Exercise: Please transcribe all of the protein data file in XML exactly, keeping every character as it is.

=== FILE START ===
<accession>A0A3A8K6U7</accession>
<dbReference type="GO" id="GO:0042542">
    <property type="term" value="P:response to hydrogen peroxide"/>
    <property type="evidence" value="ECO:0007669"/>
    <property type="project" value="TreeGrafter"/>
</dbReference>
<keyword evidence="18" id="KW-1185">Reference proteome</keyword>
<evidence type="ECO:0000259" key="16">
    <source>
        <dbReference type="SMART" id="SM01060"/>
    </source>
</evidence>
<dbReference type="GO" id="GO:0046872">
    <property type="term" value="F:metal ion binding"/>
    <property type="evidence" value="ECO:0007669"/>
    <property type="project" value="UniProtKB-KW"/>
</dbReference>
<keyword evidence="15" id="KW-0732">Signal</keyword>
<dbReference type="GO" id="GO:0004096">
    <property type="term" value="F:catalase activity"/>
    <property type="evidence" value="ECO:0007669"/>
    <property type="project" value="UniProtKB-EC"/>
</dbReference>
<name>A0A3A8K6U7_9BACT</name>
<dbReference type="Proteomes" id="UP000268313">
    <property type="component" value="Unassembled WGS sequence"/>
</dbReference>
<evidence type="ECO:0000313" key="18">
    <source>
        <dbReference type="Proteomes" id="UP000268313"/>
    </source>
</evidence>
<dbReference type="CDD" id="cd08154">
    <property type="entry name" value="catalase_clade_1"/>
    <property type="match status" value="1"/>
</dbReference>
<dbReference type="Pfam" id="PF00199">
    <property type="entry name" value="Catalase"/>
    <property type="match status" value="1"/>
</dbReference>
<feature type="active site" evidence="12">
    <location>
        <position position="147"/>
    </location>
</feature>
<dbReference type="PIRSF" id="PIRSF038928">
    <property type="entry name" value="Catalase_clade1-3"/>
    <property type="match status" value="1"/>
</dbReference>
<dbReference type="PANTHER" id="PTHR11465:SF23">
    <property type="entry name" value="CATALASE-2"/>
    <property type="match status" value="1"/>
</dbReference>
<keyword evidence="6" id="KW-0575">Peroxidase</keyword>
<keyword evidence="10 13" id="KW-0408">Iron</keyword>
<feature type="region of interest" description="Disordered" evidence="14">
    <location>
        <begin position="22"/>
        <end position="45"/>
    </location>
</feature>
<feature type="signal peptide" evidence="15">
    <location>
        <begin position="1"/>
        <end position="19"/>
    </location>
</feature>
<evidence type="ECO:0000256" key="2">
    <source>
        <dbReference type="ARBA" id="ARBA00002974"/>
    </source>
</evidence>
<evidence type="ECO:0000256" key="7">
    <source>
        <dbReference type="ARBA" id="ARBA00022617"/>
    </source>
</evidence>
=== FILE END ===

<accession>A0A3A8K6U7</accession>
<dbReference type="GO" id="GO:0042542">
    <property type="term" value="P:response to hydrogen peroxide"/>
    <property type="evidence" value="ECO:0007669"/>
    <property type="project" value="TreeGrafter"/>
</dbReference>
<keyword evidence="18" id="KW-1185">Reference proteome</keyword>
<evidence type="ECO:0000259" key="16">
    <source>
        <dbReference type="SMART" id="SM01060"/>
    </source>
</evidence>
<dbReference type="GO" id="GO:0046872">
    <property type="term" value="F:metal ion binding"/>
    <property type="evidence" value="ECO:0007669"/>
    <property type="project" value="UniProtKB-KW"/>
</dbReference>
<keyword evidence="15" id="KW-0732">Signal</keyword>
<dbReference type="GO" id="GO:0004096">
    <property type="term" value="F:catalase activity"/>
    <property type="evidence" value="ECO:0007669"/>
    <property type="project" value="UniProtKB-EC"/>
</dbReference>
<name>A0A3A8K6U7_9BACT</name>
<dbReference type="Proteomes" id="UP000268313">
    <property type="component" value="Unassembled WGS sequence"/>
</dbReference>
<evidence type="ECO:0000313" key="18">
    <source>
        <dbReference type="Proteomes" id="UP000268313"/>
    </source>
</evidence>
<dbReference type="CDD" id="cd08154">
    <property type="entry name" value="catalase_clade_1"/>
    <property type="match status" value="1"/>
</dbReference>
<dbReference type="Pfam" id="PF00199">
    <property type="entry name" value="Catalase"/>
    <property type="match status" value="1"/>
</dbReference>
<feature type="active site" evidence="12">
    <location>
        <position position="147"/>
    </location>
</feature>
<dbReference type="PIRSF" id="PIRSF038928">
    <property type="entry name" value="Catalase_clade1-3"/>
    <property type="match status" value="1"/>
</dbReference>
<dbReference type="PANTHER" id="PTHR11465:SF23">
    <property type="entry name" value="CATALASE-2"/>
    <property type="match status" value="1"/>
</dbReference>
<keyword evidence="6" id="KW-0575">Peroxidase</keyword>
<keyword evidence="10 13" id="KW-0408">Iron</keyword>
<feature type="region of interest" description="Disordered" evidence="14">
    <location>
        <begin position="22"/>
        <end position="45"/>
    </location>
</feature>
<feature type="signal peptide" evidence="15">
    <location>
        <begin position="1"/>
        <end position="19"/>
    </location>
</feature>
<evidence type="ECO:0000256" key="2">
    <source>
        <dbReference type="ARBA" id="ARBA00002974"/>
    </source>
</evidence>
<evidence type="ECO:0000256" key="7">
    <source>
        <dbReference type="ARBA" id="ARBA00022617"/>
    </source>
</evidence>